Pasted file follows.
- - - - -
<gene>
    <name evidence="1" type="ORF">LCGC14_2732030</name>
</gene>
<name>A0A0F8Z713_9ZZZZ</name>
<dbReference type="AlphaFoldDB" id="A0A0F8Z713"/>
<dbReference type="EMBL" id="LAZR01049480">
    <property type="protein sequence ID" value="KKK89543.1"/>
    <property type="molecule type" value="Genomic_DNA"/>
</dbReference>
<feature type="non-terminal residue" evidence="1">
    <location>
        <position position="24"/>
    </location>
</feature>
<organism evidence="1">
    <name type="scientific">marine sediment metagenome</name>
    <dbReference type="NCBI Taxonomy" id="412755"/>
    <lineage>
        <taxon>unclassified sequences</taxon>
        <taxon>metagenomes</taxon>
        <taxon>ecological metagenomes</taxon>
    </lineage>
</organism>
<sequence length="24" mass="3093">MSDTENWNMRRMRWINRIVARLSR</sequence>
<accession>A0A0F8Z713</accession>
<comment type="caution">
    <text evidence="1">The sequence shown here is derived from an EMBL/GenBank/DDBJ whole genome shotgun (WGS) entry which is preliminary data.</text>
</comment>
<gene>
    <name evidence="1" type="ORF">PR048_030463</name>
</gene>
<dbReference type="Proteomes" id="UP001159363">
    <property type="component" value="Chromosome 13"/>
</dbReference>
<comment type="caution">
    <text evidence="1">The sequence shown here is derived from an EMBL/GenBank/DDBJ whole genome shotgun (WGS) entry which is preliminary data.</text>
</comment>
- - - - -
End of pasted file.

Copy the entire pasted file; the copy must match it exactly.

<gene>
    <name evidence="1" type="ORF">LCGC14_2732030</name>
</gene>
<name>A0A0F8Z713_9ZZZZ</name>
<dbReference type="AlphaFoldDB" id="A0A0F8Z713"/>
<dbReference type="EMBL" id="LAZR01049480">
    <property type="protein sequence ID" value="KKK89543.1"/>
    <property type="molecule type" value="Genomic_DNA"/>
</dbReference>
<feature type="non-terminal residue" evidence="1">
    <location>
        <position position="24"/>
    </location>
</feature>
<organism evidence="1">
    <name type="scientific">marine sediment metagenome</name>
    <dbReference type="NCBI Taxonomy" id="412755"/>
    <lineage>
        <taxon>unclassified sequences</taxon>
        <taxon>metagenomes</taxon>
        <taxon>ecological metagenomes</taxon>
    </lineage>
</organism>
<sequence length="24" mass="3093">MSDTENWNMRRMRWINRIVARLSR</sequence>
<accession>A0A0F8Z713</accession>
<comment type="caution">
    <text evidence="1">The sequence shown here is derived from an EMBL/GenBank/DDBJ whole genome shotgun (WGS) entry which is preliminary data.</text>
</comment>
<gene>
    <name evidence="1" type="ORF">PR048_030463</name>
</gene>
<dbReference type="Proteomes" id="UP001159363">
    <property type="component" value="Chromosome 13"/>
</dbReference>
<comment type="caution">
    <text evidence="1">The sequence shown here is derived from an EMBL/GenBank/DDBJ whole genome shotgun (WGS) entry which is preliminary data.</text>
</comment>